SOUTH BEND, Ind. -- So a couple of years ago Charlie Weis was sitting on a beach in Puerto Rico when a USC grad, of all people, approached the Notre Dame coach and asked whether Albert Pujols, who was sitting a shovel pass away with his family, could stop by and say hello.
Pujols, the best baseball player on the planet, wanted to talk to him?
Weis, a baseball guy who adores the New York Yankees, said yes. Pujols and Weis hit it off. They talked ball. They talked family. They talked charities. (Both are heavily involved in special-needs fundraising.) Go figure, Charlie and Albert -- pals.
"It was like an instant click," Weis said.
Flash forward to July 2009 and the All-Star Game in St. Louis. Weis and his son Charlie Jr. were there for the Home Run Derby. Pujols had called and invited Weis to sit with Albert's family in a private Busch Stadium suite. Weis rooted for the Cardinals first baseman to win the contest (Pujols finished fourth), but he also studied how Pujols handled the weight of the expectations placed on him.
Weis could relate. You can't swing a gold helmet on this campus without hitting a Domer who doesn't think the Irish should win no fewer than 10 games and play in a BCS bowl, preferably the one in which you hold a national championship crystal trophy at night's end.
And this being Weis' fifth season at Notre Dame, they've just about had it with being America's college football punch line. A nine-loss season in 2007 (the most in school history) was the absolute low point. A 7-6 record and Hawaii Bowl win in 2008 was better, but Domers want to play their postseason games in January, not December. And they want them to be against programs with big-name muscle mass, like Florida, Oklahoma or Texas, not Hawaii.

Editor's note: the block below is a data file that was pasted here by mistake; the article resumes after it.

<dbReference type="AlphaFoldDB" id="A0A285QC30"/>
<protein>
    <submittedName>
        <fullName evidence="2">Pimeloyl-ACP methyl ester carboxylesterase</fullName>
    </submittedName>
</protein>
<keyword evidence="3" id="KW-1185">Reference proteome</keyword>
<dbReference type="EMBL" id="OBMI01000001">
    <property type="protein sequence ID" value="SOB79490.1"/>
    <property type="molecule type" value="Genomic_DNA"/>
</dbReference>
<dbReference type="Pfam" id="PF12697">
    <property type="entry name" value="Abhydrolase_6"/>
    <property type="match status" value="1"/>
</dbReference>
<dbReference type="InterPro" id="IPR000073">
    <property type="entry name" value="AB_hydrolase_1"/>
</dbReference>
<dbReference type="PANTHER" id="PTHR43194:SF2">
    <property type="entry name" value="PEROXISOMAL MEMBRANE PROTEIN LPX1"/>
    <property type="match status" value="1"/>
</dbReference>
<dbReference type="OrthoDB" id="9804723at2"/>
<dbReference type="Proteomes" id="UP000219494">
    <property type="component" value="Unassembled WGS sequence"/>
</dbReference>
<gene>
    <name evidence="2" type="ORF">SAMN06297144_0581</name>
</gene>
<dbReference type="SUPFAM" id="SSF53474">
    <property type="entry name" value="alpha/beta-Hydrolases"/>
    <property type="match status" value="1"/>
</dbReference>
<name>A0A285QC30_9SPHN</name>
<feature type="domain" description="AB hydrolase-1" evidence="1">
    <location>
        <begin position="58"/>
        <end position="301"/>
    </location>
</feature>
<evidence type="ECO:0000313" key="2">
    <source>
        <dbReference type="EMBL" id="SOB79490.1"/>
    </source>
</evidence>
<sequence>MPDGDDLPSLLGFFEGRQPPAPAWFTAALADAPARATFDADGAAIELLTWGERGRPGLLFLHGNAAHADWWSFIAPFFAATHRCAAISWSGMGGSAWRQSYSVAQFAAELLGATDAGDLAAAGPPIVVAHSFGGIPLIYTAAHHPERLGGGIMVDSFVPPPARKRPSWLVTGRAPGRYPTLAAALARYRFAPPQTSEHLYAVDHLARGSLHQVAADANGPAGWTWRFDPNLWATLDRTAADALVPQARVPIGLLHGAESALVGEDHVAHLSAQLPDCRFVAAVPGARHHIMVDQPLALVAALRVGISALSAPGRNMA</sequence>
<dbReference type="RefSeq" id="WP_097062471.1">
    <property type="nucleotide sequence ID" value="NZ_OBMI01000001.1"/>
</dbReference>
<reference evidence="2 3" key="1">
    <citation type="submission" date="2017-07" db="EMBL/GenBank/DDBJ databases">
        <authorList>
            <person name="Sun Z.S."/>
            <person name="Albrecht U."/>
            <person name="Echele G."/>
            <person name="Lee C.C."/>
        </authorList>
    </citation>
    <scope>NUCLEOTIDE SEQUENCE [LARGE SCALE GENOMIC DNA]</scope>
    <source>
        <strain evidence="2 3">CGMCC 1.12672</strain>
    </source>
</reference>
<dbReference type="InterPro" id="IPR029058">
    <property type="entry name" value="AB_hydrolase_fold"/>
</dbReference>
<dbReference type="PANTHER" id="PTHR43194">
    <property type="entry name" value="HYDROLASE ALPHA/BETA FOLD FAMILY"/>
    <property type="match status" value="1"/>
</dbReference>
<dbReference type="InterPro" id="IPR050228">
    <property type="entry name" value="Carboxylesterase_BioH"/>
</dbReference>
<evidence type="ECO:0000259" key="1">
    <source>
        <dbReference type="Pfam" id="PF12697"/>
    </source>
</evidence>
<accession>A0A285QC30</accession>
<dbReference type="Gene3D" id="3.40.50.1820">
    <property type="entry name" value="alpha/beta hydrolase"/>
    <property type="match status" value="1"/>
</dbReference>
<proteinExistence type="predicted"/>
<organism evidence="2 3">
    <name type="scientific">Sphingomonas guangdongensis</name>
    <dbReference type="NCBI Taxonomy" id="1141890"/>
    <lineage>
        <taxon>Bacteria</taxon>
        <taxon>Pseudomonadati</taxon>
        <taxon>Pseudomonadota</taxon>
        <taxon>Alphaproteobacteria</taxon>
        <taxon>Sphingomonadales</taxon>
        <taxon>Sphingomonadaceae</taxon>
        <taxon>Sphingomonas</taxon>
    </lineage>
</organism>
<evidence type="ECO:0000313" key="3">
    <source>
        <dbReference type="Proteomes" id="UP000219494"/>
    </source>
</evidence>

So Weis observed Pujols and afterward sent the Cards first baseman a Notre Dame care package and a letter. Pujols gave Weis a Cardinals jersey.
"Not only is he arguably the best player in baseball, but he was the king," Weis said. "He was like the face of baseball. He almost had to handle the pressure of not just the city of St. Louis, but [of] baseball on his shoulders. I thought it was remarkable how he handled himself in those days."
Weis is the face of Notre Dame. The three most recognizable things here are Touchdown Jesus, the Golden Dome and Weis' crew-cut dome. And in the past, Weis hasn't always handled himself in Pujols-like fashion.
His smugness and arrogance are legendary. But so is his commitment to his family, his work ethic and his pain tolerance. (He coached with torn ligaments in his left knee last season and had replacement surgery on his right knee during the offseason.) Weis is a jelly bean jar of different moods and personalities, but the one constant has been his belief, both spoken and unspoken, that he's smarter than you. (Remember his introductory news conference about outscheming his opponents?) The trait is his strength and his weakness.
But the new and improved Weis is keeping his mouth shut for now. He speaks, but there are no predictions attached. When you have the worst two-year total of losses (15) in Notre Dame football history, you learn the power of choosing your words carefully.